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March 14, 2016

St. Baldrick's Day gives hope a new ‘do

jugJoe McIntyre/staff photographer
Brian Driscoll of Cortland checks the results after his hair was shaved Saturday for the St. Baldrick’s Foundation fundraiser for curing childhood cancer at the Red Jug Pub on Central Avenue.

By TODD R. McADAM
Associate Editor
tmcadam@cortlandstandard.net

Cindy Lynch did it for all the children. Brian Driscoll did it for a single little girl. Burt Ryan did it because he still has hair — at least some.
They shaved their heads Saturday to raise money for cancer research.
“Hey, I got hair,” said Ryan, 79, outside the Red Jug Pub on Central Avenue in Cortland. And five years ago, he had prostate cancer. Besides, he needed a hair cut, anyhow.
Twenty heads were shaved for St. Baldrick’s Day, an event that has raised $178 million nationwide for cancer research. Cortland’s hirsute added another $11,851 to that amount amid cheers, hoots, high fives and a few beers.
“That’s a new record, already,” Red Jug co-owner Tom Terwilliger said when the tally crossed the $8,000 mark on its way past a $10,000 goal. “St. Baldrick’s seems to resonate with our clientele — and with me.”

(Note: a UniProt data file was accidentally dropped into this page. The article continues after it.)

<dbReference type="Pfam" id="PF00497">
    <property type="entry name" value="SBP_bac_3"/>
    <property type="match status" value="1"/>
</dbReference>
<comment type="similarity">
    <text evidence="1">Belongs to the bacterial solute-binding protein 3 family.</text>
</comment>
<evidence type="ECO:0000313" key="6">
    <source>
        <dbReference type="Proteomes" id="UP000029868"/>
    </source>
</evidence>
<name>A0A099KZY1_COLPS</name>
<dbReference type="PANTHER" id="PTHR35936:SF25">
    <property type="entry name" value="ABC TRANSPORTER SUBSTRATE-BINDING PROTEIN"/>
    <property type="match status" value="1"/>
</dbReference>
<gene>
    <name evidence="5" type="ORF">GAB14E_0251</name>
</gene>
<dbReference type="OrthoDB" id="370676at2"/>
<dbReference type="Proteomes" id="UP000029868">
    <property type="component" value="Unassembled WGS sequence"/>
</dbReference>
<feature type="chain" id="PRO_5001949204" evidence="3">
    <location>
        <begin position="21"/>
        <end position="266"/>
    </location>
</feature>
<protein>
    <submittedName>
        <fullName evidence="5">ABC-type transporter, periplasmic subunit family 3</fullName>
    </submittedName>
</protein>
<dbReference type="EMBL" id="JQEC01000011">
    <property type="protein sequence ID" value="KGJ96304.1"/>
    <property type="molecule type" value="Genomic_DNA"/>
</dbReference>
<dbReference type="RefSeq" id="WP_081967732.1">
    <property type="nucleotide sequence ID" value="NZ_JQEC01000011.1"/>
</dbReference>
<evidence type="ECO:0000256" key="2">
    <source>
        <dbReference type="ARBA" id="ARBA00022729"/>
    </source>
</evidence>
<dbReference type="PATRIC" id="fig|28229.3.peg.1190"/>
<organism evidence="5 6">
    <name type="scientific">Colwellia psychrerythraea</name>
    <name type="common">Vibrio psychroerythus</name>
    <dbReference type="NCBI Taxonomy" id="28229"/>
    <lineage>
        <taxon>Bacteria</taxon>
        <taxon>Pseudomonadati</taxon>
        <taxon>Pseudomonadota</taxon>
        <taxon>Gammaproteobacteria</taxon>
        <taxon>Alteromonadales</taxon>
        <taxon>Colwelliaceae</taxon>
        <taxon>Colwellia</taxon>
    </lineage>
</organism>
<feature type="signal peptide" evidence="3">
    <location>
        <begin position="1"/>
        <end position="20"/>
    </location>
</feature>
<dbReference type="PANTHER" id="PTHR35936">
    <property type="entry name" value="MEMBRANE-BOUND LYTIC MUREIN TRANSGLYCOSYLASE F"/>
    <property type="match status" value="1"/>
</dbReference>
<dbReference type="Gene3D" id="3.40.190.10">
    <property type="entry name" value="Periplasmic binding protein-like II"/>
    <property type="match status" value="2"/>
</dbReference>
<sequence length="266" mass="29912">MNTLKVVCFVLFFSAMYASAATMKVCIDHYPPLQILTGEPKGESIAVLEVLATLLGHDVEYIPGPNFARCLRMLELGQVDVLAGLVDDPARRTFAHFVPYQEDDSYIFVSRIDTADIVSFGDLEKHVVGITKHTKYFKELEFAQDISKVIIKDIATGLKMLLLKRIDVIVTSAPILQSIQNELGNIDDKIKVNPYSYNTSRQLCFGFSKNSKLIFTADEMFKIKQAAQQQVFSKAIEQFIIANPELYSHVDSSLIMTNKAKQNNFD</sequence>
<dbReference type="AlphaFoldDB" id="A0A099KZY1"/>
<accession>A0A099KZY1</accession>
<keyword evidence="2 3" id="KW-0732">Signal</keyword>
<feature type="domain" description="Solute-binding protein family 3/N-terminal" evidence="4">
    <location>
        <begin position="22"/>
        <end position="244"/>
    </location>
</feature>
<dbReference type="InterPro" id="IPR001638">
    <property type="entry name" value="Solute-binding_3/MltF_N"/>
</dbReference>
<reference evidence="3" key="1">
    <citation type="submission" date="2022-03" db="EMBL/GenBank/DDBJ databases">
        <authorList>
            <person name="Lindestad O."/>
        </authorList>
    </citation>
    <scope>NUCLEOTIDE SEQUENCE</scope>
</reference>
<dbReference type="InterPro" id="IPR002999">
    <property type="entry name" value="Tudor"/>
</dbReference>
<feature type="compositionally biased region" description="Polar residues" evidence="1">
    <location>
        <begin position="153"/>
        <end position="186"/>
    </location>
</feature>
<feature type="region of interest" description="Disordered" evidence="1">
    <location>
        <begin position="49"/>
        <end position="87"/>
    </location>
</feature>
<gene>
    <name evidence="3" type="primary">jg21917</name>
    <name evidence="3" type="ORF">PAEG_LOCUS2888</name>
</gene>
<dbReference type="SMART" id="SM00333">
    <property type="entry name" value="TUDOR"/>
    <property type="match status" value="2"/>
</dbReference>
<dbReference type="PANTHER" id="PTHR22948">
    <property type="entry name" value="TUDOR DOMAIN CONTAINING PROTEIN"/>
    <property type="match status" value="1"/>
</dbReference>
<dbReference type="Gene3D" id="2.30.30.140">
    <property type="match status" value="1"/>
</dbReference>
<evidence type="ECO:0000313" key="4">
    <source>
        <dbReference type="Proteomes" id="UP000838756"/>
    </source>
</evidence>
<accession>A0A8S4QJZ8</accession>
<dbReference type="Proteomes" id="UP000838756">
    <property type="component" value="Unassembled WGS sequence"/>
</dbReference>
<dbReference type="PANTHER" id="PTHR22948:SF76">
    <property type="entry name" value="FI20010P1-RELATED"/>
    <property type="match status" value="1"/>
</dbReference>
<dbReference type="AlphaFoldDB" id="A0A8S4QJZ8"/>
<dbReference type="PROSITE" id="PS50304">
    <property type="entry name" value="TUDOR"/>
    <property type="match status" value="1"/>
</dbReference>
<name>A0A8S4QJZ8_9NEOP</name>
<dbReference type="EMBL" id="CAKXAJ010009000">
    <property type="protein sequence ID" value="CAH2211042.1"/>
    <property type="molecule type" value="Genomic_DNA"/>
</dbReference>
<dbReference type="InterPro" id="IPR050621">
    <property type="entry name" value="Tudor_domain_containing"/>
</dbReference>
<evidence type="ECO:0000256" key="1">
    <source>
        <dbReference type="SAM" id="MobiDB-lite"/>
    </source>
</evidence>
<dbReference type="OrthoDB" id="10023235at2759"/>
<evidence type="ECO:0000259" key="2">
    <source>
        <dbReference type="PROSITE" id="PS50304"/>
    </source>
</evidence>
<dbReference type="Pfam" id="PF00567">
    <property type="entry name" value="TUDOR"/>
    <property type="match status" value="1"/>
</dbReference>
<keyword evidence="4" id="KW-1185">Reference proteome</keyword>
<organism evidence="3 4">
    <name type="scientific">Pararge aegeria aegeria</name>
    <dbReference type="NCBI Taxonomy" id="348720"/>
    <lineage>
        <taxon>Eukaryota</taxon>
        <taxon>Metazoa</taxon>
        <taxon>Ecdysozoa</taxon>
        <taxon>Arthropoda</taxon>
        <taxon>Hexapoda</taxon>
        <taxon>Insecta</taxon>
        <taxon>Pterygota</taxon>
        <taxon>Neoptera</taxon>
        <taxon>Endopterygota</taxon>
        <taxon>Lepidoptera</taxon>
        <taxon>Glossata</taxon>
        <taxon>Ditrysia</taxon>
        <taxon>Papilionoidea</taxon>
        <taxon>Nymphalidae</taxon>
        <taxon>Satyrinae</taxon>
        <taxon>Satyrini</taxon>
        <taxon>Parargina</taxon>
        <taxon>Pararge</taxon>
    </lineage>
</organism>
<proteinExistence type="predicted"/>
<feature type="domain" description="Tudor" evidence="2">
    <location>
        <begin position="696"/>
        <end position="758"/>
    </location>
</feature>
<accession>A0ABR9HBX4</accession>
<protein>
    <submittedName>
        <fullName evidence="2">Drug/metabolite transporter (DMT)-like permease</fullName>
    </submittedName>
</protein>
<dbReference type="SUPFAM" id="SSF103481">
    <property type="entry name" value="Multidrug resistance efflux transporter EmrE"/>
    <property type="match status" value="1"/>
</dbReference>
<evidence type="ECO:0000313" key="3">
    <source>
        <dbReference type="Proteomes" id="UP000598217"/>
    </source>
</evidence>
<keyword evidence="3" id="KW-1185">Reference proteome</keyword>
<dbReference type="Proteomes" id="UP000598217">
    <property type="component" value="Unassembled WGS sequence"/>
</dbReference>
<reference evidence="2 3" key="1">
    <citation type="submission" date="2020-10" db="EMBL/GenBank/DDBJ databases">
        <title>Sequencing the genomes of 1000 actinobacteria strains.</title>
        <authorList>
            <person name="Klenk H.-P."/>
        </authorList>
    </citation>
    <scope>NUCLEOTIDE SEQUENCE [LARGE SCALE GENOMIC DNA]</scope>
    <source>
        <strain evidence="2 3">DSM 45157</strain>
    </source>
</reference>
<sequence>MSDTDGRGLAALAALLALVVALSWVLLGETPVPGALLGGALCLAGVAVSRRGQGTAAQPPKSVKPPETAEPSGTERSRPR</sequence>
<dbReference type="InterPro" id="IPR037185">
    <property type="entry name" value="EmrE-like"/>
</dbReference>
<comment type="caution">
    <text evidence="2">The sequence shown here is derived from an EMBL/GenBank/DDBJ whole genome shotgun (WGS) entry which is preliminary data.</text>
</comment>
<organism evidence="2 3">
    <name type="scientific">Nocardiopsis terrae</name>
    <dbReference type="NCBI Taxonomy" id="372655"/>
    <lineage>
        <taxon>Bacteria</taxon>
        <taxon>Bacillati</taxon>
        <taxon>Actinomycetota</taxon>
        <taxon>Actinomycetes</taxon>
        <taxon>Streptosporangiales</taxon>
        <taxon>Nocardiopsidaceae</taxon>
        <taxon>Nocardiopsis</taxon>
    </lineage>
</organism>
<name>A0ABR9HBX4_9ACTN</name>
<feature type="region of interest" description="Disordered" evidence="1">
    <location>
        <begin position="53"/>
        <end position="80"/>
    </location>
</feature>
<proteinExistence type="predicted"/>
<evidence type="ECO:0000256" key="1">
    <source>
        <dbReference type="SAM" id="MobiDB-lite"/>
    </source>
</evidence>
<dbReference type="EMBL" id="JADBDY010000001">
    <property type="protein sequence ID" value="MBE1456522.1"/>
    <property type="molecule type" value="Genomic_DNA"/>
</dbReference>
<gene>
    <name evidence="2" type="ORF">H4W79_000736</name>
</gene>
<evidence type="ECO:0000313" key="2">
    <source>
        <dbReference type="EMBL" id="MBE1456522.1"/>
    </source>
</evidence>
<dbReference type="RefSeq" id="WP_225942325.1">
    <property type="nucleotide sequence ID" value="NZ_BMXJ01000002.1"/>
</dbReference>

Terwilliger’s mother died of cancer about 15 years ago, and his sister is in remission after being treated for stage IV melanoma that had spread to her brain, lungs, liver and back.
“There’s hope right there,” said Shannon Terwilliger, Tom Terwilliger’s wife. “I’m in awe of people who can do it. I contemplated it one year; I thought I would freak out.”
No freaking was in sight Saturday as one person after another sat in the seat under a spotlight and waited as sweep after sweep of a barber’s clippers dropped their locks to the floor. At 100,000 hairs per head, each hair was worth a half-penny to fight cancer.
Lynch’s hair might have been worth a little bit more; thick waves of an attractive gray fell to the floor. “That’s the longest I’ve had in quite a while,” said Lynch, of Cortland. “I keep it short; I have very curly hair.”
Twenty-seven years ago, she had cancer herself, a melanoma, so she sympathizes with the children the St. Baldrick’s Foundation likes to focus on. “I know they’re out there,” she said. “You see it all the time.”
Brian Driscoll just has to close his eyes to see it: Mackenzie Updike. She was 20 months old when doctors found the brain tumor. Two brain surgeries, a tracheotomy, radiation therapy, chemotherapy — none of it was enough.
“You could see her topple over when she was about 4 or 5,” said Driscoll, 29, of Cortland. Mackenzie died in 2007, age 6. “They’re not even old enough to sin.”
He didn’t share that inside the bar, where the occasional cheer echoed over the chatter. St. Baldrick’s Day is about hope, not loss.
“It always grows back,” one man called to another.
“So far.”

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